These themes have come to light in the course of the impeachment proceedings, particularly in the proffered defense which asserted, in essence, that as a constitutional matter a President simply cannot be convicted and removed. The rationale is that, unlike life-tenured federal judges (eight of whom have been removed from office in history), a President must stand for election every four years. This means that there's another mechanism for removing elected officials, namely the democratic process. In other words, the sanctity of the Constitution and electoral processes mitigate against congressional removal.

Despite its implicit valorization of American ideals, the radical standard set by this argument could serve to further cement the "imperial presidency" that has been steadily expanding over the decades. George W. Bush, for example, took the practice of issuing "signing statements" (executed in conjunction with approving legislative acts) to new heights of presidential fiat. In these statements, Bush would routinely render objections or even outright exemptions to the bills being signed, operating in some respects like a line-item veto of statutory provisions deemed inconvenient or antithetical to the President's agenda.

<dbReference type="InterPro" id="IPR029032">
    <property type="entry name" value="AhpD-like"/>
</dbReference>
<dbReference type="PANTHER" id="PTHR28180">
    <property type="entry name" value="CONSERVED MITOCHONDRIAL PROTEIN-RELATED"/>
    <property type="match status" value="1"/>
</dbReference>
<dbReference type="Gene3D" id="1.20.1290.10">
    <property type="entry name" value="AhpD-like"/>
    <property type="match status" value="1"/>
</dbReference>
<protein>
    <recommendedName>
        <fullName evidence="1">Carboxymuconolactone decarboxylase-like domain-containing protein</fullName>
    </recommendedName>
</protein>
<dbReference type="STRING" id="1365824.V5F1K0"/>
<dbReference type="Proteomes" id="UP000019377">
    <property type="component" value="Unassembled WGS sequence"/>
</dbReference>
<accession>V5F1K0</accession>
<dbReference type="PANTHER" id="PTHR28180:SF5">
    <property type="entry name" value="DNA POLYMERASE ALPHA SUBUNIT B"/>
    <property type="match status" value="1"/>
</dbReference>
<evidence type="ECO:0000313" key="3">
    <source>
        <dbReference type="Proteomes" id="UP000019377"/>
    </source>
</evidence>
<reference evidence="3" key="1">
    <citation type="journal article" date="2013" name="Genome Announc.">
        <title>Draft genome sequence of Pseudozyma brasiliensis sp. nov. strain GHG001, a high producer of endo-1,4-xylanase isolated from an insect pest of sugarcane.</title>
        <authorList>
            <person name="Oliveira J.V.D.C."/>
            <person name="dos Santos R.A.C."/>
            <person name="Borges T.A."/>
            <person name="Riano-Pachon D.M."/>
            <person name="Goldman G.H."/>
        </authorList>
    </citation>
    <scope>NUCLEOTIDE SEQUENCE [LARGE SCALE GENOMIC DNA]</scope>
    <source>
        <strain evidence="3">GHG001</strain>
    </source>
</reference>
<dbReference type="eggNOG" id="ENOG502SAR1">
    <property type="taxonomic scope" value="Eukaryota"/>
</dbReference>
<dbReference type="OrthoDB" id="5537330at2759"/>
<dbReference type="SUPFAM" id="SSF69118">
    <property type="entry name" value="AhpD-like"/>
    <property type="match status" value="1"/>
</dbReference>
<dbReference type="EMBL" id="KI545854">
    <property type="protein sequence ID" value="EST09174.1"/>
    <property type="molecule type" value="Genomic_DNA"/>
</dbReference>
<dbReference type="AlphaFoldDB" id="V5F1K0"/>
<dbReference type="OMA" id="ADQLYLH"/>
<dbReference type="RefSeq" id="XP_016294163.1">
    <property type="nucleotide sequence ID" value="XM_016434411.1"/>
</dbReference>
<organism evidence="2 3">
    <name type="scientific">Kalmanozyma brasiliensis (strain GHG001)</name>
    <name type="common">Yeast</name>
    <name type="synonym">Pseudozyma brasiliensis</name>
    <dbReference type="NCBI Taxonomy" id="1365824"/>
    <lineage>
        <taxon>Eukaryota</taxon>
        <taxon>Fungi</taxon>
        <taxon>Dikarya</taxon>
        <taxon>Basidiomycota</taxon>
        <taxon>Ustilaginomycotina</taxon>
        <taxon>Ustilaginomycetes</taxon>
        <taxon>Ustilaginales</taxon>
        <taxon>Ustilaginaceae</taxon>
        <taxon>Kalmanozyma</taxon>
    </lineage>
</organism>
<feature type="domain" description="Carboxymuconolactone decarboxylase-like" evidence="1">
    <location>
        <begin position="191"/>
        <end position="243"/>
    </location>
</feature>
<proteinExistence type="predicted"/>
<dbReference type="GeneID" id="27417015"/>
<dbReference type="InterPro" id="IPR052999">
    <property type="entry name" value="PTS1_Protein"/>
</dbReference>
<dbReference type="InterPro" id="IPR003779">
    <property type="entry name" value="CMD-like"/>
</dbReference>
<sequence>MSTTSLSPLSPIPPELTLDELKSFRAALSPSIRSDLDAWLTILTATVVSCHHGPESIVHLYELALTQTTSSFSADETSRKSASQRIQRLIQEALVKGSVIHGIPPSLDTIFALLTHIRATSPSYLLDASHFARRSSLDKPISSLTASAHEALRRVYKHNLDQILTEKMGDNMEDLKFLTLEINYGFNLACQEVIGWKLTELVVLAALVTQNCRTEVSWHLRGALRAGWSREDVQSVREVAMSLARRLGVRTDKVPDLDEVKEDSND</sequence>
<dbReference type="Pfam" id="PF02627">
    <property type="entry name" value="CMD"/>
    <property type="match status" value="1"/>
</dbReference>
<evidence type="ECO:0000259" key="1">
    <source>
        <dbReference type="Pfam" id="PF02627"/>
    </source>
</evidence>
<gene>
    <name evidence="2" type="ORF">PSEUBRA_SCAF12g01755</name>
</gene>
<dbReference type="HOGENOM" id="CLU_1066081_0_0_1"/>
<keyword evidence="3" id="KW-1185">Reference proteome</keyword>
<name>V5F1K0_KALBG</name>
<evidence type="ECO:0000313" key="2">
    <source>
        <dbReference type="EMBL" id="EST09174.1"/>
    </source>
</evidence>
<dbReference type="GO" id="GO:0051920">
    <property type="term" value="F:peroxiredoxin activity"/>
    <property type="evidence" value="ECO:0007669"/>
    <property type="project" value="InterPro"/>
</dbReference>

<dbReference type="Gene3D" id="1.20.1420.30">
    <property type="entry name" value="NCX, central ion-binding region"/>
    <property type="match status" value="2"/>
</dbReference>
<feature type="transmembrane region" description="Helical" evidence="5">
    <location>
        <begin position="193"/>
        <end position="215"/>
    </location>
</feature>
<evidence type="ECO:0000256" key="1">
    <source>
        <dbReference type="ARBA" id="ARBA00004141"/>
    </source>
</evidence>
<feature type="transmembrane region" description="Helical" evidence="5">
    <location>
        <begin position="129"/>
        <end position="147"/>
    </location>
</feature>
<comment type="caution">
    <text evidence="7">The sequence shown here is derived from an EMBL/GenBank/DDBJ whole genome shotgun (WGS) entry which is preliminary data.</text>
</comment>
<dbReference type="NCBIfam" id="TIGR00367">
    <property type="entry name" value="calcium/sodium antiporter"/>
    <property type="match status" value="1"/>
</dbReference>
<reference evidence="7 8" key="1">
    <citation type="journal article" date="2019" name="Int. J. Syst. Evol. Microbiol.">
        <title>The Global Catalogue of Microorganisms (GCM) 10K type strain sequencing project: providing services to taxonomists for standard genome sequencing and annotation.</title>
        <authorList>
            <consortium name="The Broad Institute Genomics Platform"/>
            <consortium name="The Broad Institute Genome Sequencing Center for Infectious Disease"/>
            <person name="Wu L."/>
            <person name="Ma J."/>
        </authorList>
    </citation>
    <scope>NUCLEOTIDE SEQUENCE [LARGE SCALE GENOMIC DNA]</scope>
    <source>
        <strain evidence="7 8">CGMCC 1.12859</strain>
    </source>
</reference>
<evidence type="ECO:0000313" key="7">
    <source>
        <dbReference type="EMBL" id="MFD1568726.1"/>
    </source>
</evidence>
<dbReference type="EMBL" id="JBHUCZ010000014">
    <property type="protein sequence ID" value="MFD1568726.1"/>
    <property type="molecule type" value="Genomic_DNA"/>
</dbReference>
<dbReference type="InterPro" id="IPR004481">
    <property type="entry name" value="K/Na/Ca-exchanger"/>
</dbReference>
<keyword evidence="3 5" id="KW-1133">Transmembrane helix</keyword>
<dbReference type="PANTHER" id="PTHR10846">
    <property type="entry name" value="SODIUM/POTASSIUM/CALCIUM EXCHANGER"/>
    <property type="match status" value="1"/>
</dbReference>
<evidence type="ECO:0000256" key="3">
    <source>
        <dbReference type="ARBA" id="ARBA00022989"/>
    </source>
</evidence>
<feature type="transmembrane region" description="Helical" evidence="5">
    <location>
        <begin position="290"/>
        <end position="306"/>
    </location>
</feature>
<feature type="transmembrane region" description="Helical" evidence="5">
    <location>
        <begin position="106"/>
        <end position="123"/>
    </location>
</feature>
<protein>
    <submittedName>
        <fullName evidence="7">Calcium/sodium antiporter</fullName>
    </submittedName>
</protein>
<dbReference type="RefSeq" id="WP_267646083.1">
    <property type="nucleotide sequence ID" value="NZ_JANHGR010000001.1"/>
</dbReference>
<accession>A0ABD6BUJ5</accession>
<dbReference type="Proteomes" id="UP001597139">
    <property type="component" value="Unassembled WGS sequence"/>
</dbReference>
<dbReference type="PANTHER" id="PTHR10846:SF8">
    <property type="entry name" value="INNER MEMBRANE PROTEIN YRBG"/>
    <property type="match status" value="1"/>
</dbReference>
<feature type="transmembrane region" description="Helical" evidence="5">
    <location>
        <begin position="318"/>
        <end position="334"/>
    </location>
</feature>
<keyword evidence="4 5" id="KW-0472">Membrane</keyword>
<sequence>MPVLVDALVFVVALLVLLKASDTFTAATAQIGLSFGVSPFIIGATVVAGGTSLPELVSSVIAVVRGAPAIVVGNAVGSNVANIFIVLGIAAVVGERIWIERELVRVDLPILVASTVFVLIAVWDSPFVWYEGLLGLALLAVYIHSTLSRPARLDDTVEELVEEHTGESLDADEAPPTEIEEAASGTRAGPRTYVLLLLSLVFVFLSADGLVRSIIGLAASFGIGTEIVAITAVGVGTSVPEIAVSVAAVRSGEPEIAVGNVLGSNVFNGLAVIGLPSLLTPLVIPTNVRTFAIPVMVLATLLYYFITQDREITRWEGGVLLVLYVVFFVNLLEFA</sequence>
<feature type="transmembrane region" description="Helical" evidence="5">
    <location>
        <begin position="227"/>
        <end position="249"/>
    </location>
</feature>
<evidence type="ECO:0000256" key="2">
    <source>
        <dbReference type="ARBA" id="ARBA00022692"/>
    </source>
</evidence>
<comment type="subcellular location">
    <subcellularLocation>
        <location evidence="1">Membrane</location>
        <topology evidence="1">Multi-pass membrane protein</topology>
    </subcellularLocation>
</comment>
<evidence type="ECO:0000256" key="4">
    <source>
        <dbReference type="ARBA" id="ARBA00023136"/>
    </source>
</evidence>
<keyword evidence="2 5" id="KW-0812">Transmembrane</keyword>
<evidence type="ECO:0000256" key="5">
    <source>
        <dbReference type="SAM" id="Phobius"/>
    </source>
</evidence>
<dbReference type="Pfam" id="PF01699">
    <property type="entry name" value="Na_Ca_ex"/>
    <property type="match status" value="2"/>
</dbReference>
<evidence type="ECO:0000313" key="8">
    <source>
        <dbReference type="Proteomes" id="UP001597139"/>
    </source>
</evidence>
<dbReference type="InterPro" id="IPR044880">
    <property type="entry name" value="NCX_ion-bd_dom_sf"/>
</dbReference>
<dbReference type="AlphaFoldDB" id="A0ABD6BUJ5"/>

The trend toward expanding executive powers has been well documented, but the arguments advanced in the impeachment trial threaten to take it to a more dangerous level. Commentators have lamented the implications of acquitting on the grounds argued, noting that it could effectively immunize nearly any presidential conduct in the service of getting reelected. The permutations of this would grant sitting presidents the right to do almost anything deemed necessary to maintain their power, with no prospect of real oversight-except apparently that of "the people" in our exceptionalist democratic mythos. (Of course, presidents aren't directly elected by popular vote, so even this vaunted mechanism is tenuous.)